Lockdown, Self-doubt, Delays & Inspiration
Wow! It’s been such a… strange time for all of us, hasn’t it? Overnight, unable to leave home in order to save lives. Caught between people complaining that this is just another common cold and people selling paper by being purposefully alarmist and sensationalist. The world has almost ground to a halt, and this freaks us all out.
Frankly, I don’t blame us. We like it when things are stable and reliable, because we know what to expect in those moments, and therefore how we will react to it. But life throws us curveballs, and as the batters, we can’t just ignore them, we have to adjust our swings to hit them. And yes, that includes me, in this case.
Well obviously, I have to start with the elephant in the Petri dish: that damned virus. The first I heard of it was through an actual scientific video explaining the facts of the virus as we knew them then (in February) and encouraging us not to lose our heads about the virus itself or about China in general (this was about the time when Chinese people were coming under a fair bit of discrimination purely on the basis of the virus). Since then, as the situation mounted, I deliberately kept myself informed more with actual scientific posts than with alarmist media, and in fact taken all those with an entire saltshaker on principle.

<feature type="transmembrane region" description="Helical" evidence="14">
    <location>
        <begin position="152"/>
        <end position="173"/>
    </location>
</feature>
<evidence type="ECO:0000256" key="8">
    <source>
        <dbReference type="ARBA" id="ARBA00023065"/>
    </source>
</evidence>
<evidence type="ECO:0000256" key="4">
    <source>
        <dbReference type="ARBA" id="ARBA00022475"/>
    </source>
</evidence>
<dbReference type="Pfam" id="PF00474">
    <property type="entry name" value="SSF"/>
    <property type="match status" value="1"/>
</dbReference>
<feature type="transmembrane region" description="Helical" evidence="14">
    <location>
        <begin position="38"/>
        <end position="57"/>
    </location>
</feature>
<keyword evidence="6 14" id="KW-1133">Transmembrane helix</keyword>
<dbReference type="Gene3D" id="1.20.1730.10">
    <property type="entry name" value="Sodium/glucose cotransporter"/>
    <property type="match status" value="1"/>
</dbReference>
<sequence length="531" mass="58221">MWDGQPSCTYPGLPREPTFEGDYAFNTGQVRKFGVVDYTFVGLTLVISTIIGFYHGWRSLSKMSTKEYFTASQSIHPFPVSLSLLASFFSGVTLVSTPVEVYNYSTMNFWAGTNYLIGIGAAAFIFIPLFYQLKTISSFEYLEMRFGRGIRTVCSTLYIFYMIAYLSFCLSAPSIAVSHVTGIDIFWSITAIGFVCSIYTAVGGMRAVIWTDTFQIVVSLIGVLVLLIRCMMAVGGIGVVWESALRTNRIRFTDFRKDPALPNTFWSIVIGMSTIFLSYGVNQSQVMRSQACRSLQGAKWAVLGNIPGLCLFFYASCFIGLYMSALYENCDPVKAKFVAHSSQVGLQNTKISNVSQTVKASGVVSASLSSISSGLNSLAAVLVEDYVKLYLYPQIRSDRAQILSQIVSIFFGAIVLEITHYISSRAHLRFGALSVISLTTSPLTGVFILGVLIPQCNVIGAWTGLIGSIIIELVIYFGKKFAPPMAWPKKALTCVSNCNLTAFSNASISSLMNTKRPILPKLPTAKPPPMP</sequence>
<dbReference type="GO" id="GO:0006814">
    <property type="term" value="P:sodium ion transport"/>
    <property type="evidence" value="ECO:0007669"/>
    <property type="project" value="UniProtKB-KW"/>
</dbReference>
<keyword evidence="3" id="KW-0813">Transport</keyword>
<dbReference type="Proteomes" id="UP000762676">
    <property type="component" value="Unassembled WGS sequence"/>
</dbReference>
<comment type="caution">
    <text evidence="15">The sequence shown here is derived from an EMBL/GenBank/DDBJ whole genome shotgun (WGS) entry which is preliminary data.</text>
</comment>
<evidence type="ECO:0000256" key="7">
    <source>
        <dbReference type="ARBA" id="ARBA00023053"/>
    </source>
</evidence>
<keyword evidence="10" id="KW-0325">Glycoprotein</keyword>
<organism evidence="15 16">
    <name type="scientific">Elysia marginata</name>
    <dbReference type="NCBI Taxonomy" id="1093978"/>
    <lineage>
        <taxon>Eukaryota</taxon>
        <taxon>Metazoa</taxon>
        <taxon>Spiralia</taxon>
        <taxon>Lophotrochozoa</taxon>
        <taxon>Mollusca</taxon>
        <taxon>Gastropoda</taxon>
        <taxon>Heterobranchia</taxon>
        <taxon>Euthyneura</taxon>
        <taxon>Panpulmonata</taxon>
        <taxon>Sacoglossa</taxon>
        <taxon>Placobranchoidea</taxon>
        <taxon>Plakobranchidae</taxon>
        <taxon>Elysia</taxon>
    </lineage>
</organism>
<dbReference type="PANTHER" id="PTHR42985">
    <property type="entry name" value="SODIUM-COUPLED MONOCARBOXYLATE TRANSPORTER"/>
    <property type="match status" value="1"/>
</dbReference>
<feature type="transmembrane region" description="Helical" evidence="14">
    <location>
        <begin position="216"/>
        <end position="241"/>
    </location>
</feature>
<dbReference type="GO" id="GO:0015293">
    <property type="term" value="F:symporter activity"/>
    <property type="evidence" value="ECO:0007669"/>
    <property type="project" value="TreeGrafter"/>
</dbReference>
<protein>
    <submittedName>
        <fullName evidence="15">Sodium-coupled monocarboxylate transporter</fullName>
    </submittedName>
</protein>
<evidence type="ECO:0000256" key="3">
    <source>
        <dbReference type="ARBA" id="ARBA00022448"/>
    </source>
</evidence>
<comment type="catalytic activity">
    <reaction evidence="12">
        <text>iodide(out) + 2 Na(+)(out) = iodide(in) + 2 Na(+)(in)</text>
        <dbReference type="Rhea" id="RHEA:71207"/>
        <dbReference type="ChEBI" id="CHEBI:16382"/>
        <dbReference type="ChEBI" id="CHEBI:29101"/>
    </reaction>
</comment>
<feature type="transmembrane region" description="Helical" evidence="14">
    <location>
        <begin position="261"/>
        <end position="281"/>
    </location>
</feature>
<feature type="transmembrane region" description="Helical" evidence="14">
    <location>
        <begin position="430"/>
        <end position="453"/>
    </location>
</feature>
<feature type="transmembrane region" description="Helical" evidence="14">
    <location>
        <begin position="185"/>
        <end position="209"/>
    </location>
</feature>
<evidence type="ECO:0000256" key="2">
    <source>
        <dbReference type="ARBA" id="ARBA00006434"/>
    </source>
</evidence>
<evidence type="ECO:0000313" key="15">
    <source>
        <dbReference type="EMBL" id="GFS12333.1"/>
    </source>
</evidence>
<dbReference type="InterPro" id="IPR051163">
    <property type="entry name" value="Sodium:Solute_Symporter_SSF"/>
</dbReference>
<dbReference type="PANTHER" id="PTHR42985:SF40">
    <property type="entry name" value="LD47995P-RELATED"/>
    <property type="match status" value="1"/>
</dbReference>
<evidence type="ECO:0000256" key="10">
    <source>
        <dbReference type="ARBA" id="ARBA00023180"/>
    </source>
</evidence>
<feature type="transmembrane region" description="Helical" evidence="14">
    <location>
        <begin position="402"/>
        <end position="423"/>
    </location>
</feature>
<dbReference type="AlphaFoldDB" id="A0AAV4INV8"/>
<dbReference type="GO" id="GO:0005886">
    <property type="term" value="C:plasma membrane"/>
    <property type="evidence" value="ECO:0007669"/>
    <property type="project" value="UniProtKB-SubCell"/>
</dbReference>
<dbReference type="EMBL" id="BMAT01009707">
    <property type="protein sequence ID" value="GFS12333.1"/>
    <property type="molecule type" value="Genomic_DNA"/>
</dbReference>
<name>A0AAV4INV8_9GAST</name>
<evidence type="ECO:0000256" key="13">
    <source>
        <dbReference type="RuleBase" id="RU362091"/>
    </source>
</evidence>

Then came the lockdown. To be frank, the lockdown didn’t change much in my own life, I was already working almost exclusively from home and not going out much, and was already fluent in Zoom anyway. However, I did enjoy changing surroundings now and again and going to sit in a coffee shop to have… a hot chocolate once in a while. Almost overnight, that was no longer possible. We were only allowed out for essential purposes, and only supermarkets and pharmacies remained open. Luckily, I have 4 supermarkets within a 2-block radius of my house, and a pharmacy literally across the street should I need it, so I wasn’t worried. I heard of pretty drastic measures to crack down on lockdown defiers, including fines up to 5 of 6 figures, but never saw police or soldiers patrolling on my street. Still, I wasn’t about to take the chance. In any case, because of COVID, my housemates have all left, one actually gave up his room and the other two keep extending their vacations with their families, so I have the entire apartment to myself, which is pretty awesome.